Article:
South Africa joined the PCT in 1999. The national phase entry deadline is 31 months from the priority/ first filing date of the PCT application. South Africa is not a member of ARIPO.
In general, all the information we require to file a PCT national phase patent application in South Africa can be found on the front sheet of the WO publication. An exception to this is where there has been a change in the data reflected on the WO publication or where the South African national phase is to be filed in the name of a new applicant. In this case, we require the full name and physical address of the new applicant.
Additional documents that are helpful to us are: the PCT Request, the complete WO publication, amendments submitted during the PCT phase, the ISR and IPER, a copy of the specification and claims as they stood immediately prior to the South African national phase entry in Word format.
Although we can submit scanned copies of the documents listed under 1. to 4. above when filing the South African application, we require the originally signed copies for our file as the Registrar of Patent may at any time call for the original documents to be submitted. After filing, we can only submit original documents. Notarisation or legalisation of signed documents is NOT required.
If the PCT application was not filed in English, we need to submit a verified translation thereof into English together with a translation of any amendments made during the international stage within three months of the 31-month national phase entry deadline.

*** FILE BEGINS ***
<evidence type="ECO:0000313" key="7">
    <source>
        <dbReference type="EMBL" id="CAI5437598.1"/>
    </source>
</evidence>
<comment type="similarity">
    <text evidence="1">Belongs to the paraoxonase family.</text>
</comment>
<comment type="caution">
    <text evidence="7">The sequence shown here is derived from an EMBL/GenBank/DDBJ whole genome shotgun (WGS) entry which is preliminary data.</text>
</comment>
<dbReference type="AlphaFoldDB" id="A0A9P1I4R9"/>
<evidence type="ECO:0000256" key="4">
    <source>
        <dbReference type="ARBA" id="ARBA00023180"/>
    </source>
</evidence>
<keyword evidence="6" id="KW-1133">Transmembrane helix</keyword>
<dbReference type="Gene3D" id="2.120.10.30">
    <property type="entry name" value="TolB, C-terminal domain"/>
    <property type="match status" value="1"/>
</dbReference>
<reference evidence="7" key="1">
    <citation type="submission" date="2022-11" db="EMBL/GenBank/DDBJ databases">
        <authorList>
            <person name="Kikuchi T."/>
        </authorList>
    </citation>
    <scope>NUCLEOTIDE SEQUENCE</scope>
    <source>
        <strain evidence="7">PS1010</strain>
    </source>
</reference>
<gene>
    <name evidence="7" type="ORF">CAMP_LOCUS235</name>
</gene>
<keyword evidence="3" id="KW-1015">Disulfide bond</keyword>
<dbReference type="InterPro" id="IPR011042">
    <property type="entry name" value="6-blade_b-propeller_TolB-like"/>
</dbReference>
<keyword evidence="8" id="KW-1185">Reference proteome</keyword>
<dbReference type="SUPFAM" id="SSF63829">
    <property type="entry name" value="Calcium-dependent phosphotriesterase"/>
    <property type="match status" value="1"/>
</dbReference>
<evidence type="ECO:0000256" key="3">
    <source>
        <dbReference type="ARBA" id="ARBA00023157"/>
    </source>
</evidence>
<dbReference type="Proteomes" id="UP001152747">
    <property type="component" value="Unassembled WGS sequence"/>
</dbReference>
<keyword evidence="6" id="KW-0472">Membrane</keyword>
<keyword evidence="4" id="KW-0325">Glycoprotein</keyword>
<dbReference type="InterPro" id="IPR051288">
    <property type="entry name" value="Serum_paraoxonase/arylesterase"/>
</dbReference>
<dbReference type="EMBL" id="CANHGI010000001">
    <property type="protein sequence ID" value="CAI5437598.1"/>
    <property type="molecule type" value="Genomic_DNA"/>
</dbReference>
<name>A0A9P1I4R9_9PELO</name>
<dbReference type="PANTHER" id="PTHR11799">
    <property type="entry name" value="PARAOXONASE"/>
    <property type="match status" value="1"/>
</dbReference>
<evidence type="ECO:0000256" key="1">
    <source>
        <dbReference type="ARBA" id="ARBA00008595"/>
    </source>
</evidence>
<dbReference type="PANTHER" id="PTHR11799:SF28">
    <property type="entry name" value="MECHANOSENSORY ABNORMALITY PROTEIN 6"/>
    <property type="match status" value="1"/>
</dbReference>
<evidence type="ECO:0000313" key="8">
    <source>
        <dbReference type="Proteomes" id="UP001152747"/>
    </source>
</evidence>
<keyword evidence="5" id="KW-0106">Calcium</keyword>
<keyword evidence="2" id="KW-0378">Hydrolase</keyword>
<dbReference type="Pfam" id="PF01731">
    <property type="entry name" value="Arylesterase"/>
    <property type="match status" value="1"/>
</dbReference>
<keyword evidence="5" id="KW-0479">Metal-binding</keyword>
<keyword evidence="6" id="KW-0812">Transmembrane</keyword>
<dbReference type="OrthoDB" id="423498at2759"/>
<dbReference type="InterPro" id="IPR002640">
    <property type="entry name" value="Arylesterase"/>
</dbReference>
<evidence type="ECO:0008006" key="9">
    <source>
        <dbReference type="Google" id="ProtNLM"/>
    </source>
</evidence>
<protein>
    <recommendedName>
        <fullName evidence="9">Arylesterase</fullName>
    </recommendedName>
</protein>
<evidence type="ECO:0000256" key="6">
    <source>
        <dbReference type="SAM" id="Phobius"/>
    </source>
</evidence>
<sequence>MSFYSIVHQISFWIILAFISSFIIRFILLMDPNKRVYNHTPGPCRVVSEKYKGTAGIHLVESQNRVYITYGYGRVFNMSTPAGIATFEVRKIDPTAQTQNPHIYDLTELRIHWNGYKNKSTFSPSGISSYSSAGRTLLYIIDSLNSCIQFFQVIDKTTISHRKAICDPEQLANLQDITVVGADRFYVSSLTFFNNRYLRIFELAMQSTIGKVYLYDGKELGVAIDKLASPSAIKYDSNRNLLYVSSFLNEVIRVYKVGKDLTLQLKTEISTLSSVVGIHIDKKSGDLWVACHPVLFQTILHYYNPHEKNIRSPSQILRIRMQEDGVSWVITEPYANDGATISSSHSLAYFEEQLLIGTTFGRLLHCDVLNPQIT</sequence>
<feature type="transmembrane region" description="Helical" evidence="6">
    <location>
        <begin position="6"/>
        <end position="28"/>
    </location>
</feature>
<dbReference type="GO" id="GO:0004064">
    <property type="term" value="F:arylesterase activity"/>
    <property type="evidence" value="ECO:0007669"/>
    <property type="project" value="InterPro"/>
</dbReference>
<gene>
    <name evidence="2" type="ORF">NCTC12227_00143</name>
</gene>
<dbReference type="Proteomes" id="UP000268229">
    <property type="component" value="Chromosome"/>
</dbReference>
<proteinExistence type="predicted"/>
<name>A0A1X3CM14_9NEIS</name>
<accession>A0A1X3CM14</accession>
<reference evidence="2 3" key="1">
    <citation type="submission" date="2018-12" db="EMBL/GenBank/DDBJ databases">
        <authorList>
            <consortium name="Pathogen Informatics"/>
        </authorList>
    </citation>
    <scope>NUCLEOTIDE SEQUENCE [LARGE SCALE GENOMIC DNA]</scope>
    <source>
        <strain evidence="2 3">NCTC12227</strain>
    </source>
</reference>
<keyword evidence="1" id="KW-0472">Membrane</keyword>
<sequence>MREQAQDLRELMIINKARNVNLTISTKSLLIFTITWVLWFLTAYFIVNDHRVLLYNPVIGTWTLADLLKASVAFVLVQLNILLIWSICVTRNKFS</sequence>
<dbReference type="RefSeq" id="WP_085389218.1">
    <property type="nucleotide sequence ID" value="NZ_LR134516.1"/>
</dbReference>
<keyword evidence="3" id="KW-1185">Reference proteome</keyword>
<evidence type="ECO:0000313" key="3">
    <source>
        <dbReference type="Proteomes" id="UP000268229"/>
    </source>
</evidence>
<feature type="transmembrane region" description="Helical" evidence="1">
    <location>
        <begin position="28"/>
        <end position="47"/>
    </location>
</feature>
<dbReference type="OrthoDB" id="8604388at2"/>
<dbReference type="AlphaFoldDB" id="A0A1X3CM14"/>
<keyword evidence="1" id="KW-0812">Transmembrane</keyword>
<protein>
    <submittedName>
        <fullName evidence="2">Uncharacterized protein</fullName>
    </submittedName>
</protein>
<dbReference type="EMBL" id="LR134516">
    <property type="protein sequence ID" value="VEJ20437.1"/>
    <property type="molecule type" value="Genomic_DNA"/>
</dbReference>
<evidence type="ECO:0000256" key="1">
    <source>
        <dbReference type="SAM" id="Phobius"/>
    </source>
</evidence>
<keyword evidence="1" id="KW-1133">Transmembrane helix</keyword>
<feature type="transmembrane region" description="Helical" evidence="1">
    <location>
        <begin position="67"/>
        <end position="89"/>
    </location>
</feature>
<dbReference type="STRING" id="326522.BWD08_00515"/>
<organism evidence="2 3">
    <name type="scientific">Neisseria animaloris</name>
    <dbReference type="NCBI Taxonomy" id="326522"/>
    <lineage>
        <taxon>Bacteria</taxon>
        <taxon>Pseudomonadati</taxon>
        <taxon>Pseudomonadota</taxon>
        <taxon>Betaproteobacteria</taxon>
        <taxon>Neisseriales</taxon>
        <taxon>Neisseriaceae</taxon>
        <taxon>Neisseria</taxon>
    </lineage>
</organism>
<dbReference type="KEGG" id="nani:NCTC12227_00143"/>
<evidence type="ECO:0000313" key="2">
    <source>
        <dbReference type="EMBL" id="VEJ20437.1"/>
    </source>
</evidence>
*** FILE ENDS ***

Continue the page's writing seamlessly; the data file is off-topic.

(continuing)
IMPORTANT: Please note that this deadline is NOT extendible.
Unless a Declaration in terms of PCT Rule 4.17 (ii) or (iii) was submitted when filing the PCT application, it will be necessary to show how the Applicant obtained the rights in the invention from the inventors. We shall provide you with an Assignment of Invention for signature.
A Declaration & Power of Attorney (Patents Form P3) as well as a Patents Form P26 (Statement on the use of Indigenous Biological Resource, Genetic Resource, Traditional Knowledge or Use) must be filed for each South African national phase patent application. As the Declaration & Power of Attorney is case specific, it is not possible to file a General Power of Attorney for patents in South Africa.
The Assignment of Invention, Form P3 and Form P26 can be filed within six months of the national filing date. Extensions of this deadline are available upon application made.
If a priority document was submitted in terms of Rule 17.1 this does not need to be submitted at the South African Patent Office.
It is not possible to amend any part of the specification, claims or drawings prior to entering the national phase in South Africa, i.e. the PCT application as it stood immediately prior to national phase entry becomes the South African national phase.
Patent applications only undergo formal examination for compliance with all the prescribed requirements. The South African Patent Office however intends to become an examining office. It is at this stage not possible to say when this will come into effect.
South African patent law does not make allowance for pre-grant opposition proceedings. It has been proposed that opposition proceedings be introduced but this has not yet come into effect.